Having a website that's inaccessible to individuals with disabilities could put an employer at risk of claims of disability discrimination.
The likelihood of a disability bias claim based on a company website is increasing because organizations routinely use websites as part of the function of doing business, Kelly Lyon Davis, a partner with Quarles & Brady LLC in Naples, Fla., told Bloomberg BNA. "Human resources is often the gatekeeper for these types of issues because they deal with employee requests for accommodation," Davis said, but website accessibility issues go beyond HR into customer services and IT.
Employers "are facing a cottage industry of plaintiffs’ demands" where companies receive letters stating their websites violate the Americans with Disabilities Act and they're threatened with class action lawsuits unless they agree to a settlement, Pamela Ploor, a partner in Quarles & Brady's Milwaukee office, told Bloomberg.
Disability bias litigation under the ADA has continued to increase over the past few years, Davis added. In 2014, disability discrimination accounted for 28.6 percent of the 88,778 charges filed with the Equal Employment Opportunity Commission, and in 2015 and 2016, the figures rose to 30.2 percent of 89,385 charges and 30.7 percent of 91,503 charges, respectively.
Complicating matters, the Trump administration has indicated it won't be issuing regulations on website accessibility, "so companies have found themselves in a complicated position," Ploor said. Examples of disabilities that could need an accommodation or could have access issues with a website include mental cognitive disabilities, mobile impairments such as arthritis, visual impairments, and hearing impairments, Ploor said. "This is quite a large challenge," she added.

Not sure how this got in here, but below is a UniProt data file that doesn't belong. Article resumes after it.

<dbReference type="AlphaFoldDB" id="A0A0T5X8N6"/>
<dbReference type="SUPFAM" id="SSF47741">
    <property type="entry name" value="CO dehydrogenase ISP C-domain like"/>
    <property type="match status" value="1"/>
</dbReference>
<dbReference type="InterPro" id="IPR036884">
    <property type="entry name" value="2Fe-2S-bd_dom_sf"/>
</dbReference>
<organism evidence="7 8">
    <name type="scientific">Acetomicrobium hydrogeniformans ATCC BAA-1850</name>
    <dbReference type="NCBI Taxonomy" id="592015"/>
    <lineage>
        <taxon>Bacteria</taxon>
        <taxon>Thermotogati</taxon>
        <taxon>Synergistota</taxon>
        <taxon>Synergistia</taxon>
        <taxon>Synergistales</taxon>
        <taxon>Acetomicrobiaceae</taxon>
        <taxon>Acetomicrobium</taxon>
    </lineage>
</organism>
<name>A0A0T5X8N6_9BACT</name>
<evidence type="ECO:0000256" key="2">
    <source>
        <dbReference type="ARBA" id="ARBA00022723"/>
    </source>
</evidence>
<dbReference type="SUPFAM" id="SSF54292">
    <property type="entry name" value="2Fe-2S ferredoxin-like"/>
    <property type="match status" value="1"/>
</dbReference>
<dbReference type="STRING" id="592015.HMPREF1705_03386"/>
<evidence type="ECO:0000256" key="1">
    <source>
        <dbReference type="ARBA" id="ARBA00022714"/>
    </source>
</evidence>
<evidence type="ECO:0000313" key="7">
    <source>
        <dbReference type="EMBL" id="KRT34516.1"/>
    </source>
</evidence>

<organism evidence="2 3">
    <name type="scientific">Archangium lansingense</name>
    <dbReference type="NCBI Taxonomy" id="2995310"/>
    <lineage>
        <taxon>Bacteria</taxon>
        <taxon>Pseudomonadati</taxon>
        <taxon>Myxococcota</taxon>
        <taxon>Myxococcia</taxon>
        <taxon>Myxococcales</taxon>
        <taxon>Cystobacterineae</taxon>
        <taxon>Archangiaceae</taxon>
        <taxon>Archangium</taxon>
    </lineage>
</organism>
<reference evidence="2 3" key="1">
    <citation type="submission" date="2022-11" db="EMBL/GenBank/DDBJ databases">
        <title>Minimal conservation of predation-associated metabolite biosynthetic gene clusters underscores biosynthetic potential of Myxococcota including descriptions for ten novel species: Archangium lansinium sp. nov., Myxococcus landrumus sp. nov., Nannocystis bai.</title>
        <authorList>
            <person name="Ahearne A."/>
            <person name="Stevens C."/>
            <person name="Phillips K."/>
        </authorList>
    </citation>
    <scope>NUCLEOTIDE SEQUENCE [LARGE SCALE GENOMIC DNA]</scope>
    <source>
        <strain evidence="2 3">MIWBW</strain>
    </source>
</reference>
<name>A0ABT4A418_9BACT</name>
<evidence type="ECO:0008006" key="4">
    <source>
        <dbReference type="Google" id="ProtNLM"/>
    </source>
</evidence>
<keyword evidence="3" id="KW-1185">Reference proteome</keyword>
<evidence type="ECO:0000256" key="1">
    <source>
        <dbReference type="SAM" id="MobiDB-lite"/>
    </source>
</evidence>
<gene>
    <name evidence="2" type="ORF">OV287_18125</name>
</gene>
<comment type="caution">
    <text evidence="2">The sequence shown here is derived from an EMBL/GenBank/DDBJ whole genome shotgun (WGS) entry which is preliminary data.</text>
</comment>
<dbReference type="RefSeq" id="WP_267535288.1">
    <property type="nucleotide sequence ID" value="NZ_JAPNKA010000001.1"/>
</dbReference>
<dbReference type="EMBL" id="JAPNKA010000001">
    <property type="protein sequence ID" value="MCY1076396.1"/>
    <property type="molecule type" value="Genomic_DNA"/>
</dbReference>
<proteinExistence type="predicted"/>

An example of changes that would make websites more accessible include providing text alternatives for any non-text content so that such content can be changed into other forms, such as large print, braille, speech, symbols, or simpler language, according to web content accessibility guidelines. Other changes could include creating content that can be presented in different ways without losing information or structure and making it easier for users to see and hear content, such as by separating foreground from background.
This issue needs to be addressed for both employees of an organization and the customers or public it serves, Davis said.
For employees who have disabilities, individual accommodations can be made to monitors or computer setups, depending on what a specific worker needs, Terri Rhodes, chief executive officer of the Disability Management Employer Coalition, told Bloomberg BNA. From a public access standpoint, however, there is an even greater responsibility to get this right, Rhodes said.
When it comes to employees, HR should start by asking them what they need for accommodations, Rhodes recommended. The best solutions often come from employees themselves "because they know what works," she said.
Additionally, HR should address accommodations on a case-by-case basis and not attempt to find an online access solution that works for everyone, Rhodes said. "If they've been in the workforce, they know what works and what doesn't work," she said.
For public facing sites, HR should use the web content accessibility guidelines as a starting point, Davis said. These standards aren't government regulations, she noted, but they have been adopted for government entities. Web accessibility consultants are also a good resource for employers that would like to do an audit of their website and identify potential problems and solutions, Davis said.
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